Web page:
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President Harroz emphasizes significance of free expression, diversity as OU celebrates Free Speech Week

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OU's Free Speech Week from Oct. 18-24. 

OU President Joseph Harroz released a statement, Monday, on the First Amendment and diversity, equity and inclusion in celebration of the beginning of Free Speech Week.

OU designated the week of Oct. 18-24 as Free Speech Week with the goal of promoting the university’s diverse perspectives and emphasizing that they are welcome and essential to an educational environment, according to the university’s website. 

Harroz wrote in the press release that all public universities have the mission of making the “promise of opportunity” accessible to all students, as universities provided a place for education, growth and inquiry throughout U.S. history. 

“Our universities have been places where free inquiry, intellectual exploration, and personal growth have enriched students’ lives and prepared them for citizenship. … Our students must graduate prepared to prosper personally, live together in harmony, and serve as citizen-leaders to sustain our remarkable democracy,” Harroz wrote in the release. 

OU’s goal is to support both free expression and diversity, Harroz wrote in the release, adding that he believes protecting and strengthening both ideas at the university will serve as a “much needed” example to society of not just coexistence of the two, but the success of both together. 

In the release, Harroz cited academic freedom and the freedom of expression as “inviolable principles” as necessary for the success of universities and campus culture. He also wrote that because of free expression, universities serve to educate instead of indoctrinate students and promote critical thinking, as well as a demonstration of how civil discourse leads to understanding and truth.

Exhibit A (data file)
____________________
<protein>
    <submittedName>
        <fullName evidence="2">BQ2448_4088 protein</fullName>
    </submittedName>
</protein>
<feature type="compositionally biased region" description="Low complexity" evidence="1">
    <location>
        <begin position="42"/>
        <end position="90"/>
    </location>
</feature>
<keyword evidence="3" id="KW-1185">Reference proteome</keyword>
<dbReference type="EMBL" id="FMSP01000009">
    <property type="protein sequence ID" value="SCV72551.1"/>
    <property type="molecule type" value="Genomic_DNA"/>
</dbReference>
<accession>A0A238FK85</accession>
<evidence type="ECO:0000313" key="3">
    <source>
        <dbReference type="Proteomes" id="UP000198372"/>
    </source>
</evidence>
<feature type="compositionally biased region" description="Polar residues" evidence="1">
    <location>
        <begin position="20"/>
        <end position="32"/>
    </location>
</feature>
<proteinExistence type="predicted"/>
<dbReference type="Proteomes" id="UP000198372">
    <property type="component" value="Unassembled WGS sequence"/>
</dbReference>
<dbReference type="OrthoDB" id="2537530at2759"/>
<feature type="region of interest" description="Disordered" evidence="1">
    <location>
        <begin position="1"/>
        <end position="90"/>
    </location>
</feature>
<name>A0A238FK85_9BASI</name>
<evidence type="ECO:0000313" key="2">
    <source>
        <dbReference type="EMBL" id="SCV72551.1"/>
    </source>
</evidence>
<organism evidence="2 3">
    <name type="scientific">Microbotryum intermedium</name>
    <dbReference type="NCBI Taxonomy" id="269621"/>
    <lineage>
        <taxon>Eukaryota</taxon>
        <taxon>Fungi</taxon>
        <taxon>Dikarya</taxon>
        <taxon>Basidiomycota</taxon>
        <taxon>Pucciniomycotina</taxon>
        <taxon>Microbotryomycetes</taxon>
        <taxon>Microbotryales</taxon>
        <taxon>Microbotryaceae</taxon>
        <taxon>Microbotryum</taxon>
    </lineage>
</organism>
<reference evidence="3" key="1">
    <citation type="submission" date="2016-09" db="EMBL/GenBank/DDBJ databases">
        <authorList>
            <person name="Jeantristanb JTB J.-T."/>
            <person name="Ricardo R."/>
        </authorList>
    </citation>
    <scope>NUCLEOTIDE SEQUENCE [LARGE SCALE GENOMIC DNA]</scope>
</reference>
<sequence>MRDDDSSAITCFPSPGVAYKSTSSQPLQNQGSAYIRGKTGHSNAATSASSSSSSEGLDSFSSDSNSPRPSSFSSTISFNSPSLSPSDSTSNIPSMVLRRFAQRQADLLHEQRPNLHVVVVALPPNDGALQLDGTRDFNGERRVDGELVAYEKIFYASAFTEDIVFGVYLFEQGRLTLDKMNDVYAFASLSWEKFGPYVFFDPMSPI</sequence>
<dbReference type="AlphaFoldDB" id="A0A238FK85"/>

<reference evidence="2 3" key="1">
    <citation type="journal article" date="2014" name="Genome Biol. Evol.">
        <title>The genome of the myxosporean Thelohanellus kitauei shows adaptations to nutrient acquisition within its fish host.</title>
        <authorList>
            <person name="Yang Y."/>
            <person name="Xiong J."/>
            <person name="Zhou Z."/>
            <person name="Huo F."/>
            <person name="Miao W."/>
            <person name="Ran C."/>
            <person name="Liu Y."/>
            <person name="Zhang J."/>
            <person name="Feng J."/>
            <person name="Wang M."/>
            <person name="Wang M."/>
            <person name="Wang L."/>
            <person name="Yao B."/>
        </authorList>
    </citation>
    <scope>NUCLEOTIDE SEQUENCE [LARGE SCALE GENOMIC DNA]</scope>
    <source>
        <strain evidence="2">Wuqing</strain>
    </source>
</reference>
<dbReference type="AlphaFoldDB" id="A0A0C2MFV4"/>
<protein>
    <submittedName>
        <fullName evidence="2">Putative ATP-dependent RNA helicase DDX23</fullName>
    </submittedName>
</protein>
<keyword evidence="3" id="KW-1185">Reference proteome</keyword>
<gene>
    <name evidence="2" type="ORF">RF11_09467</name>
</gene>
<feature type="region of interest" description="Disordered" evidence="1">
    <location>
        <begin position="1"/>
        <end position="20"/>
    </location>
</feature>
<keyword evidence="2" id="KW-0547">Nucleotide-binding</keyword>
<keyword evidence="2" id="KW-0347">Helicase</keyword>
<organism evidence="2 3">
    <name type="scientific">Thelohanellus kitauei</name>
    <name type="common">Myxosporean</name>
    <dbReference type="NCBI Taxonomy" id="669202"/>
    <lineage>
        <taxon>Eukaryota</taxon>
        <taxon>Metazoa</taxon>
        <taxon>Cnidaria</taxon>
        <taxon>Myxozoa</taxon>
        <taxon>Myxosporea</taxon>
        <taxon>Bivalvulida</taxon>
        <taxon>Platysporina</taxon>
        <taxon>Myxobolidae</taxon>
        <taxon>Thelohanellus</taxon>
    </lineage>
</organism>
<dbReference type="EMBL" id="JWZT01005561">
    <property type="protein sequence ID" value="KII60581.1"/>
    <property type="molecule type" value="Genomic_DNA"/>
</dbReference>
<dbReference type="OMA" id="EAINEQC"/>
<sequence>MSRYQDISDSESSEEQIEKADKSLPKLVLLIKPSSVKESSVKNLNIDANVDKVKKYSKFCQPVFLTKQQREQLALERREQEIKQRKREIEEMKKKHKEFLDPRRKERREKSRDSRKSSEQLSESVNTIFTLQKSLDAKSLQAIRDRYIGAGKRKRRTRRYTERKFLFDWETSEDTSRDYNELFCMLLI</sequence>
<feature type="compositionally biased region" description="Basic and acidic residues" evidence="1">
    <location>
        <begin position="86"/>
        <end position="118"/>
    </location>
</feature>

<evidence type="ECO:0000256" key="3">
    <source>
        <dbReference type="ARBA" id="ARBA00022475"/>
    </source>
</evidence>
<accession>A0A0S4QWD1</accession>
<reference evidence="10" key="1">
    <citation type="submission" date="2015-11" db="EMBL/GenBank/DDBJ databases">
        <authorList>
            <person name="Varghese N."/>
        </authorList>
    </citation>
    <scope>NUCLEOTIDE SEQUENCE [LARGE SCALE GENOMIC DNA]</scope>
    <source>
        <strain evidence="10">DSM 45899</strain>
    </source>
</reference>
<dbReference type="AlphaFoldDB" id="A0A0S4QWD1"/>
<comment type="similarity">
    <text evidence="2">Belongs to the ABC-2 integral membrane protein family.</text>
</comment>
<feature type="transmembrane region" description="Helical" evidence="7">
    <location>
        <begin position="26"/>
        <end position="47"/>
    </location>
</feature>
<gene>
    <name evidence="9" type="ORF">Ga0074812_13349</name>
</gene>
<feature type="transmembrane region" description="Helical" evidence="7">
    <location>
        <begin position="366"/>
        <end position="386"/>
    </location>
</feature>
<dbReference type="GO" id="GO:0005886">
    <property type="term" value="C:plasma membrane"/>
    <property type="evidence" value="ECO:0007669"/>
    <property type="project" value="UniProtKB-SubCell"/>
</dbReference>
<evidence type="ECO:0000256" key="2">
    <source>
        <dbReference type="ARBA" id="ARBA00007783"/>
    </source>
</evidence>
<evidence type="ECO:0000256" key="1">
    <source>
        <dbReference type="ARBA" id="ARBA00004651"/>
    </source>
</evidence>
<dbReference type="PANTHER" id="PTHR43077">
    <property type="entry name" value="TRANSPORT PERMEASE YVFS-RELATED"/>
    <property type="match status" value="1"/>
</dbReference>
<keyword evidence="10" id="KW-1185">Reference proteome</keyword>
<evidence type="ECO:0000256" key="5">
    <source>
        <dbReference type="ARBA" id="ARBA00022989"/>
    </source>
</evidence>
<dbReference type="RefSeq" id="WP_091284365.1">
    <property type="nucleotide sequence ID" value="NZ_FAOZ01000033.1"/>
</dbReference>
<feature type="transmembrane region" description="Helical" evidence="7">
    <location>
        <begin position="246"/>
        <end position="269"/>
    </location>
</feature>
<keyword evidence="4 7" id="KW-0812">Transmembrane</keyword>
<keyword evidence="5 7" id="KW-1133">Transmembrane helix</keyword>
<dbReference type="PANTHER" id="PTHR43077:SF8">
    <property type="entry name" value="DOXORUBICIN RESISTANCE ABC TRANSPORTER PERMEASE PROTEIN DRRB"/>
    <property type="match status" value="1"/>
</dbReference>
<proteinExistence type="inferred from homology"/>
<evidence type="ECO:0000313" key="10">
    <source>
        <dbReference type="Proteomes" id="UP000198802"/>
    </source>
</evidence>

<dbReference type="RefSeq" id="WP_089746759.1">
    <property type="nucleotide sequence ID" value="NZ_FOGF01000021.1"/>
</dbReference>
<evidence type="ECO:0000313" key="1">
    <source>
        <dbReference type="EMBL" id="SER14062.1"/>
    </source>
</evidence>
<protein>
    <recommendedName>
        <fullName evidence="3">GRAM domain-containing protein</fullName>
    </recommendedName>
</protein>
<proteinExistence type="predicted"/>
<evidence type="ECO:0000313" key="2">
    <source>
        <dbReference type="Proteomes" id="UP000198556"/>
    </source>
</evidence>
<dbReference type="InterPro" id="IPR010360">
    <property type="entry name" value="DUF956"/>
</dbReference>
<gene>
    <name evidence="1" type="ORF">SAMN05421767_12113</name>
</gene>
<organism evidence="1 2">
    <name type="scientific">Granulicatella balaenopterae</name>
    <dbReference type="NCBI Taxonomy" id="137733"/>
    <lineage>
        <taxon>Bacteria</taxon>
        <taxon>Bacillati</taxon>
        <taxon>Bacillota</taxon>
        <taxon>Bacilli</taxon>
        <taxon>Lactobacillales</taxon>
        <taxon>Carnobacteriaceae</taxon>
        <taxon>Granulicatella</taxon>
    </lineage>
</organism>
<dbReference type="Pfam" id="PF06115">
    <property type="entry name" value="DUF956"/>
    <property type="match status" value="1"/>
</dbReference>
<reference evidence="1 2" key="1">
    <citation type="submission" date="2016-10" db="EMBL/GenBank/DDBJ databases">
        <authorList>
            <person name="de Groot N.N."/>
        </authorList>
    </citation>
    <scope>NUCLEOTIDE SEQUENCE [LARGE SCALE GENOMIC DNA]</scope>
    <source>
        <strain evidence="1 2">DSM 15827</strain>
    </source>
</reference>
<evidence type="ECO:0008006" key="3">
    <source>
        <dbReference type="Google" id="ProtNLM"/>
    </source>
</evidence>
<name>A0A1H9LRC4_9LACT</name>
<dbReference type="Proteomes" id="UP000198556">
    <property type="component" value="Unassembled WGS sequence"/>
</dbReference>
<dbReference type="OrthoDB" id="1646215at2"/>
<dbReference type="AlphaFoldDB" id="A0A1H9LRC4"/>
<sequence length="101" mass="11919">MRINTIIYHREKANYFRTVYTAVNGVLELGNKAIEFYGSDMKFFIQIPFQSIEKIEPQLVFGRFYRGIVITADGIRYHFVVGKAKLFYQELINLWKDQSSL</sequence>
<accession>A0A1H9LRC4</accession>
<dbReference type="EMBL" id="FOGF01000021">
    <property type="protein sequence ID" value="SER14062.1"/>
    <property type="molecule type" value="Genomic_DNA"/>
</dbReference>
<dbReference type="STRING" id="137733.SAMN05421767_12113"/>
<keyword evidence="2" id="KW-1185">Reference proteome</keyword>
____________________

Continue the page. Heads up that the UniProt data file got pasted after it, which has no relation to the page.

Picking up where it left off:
“Without (academic freedom and free expression), our universities will not live up to their potential and promise as places of open discourse, unparalleled creativity, and an unyielding search for the truth,” Harroz wrote in the release. 

The administration is committed to making the university “a place of belonging for all,” Harroz wrote, and cited the five pillars of the Lead On, University Strategic Plan. These pillars include preparing students for success and impact and becoming a place of belonging and emotional growth for all students. Harroz wrote that the university cherishes all forms of diversity and that by protecting diversity we also protect “the doors of opportunity.” 

Harroz was a product of OU’s opportunity, as he wrote his father was a first generation college student at OU. Harroz wrote his family’s future was greatly impacted by the number of opportunities that his father found at the institution. 

“Students of all backgrounds and perspectives must feel they belong, or they will not flourish — and as a result, the university will not flourish. … This idea is at the very heart of our democracy, and great universities like OU nurture it by embracing diversity, equity, and inclusion on our campuses and instilling a culture of dignity and respect for all,” Harroz wrote in the release. 

Harroz wrote that the university takes pride in the curriculum that promotes civility between students, especially with those they disagree with, writing that this is critical for success in college, in future careers and in society. This provides an advantage for students, rather than directing them away from the realities that are present within society, Harroz said. 

“At OU we live by a higher standard, and it’s our belief that each member of our community can benefit from our adherence to and celebration of First Amendment freedoms and diversity, equity, and inclusion,” Harroz wrote in the release. 

The diversity within the student population is what gives OU a “magical energy” and is what makes democracy special, Harroz wrote. Hate and mistrust is what Harroz cited as the greatest threat to our democracy, and the administration knows that OU will face challenges in regards to this threat. 

“We know that we will not be perfect and that we will face challenges, including from those who abuse our freedoms to espouse hate, or exploit our openness to try to divide us. But we must, and we will, remain steadfast in our collective effort to embody what is best about our society … the values of freedom and diversity are essential to the success of our students and our society,” Harroz wrote. 

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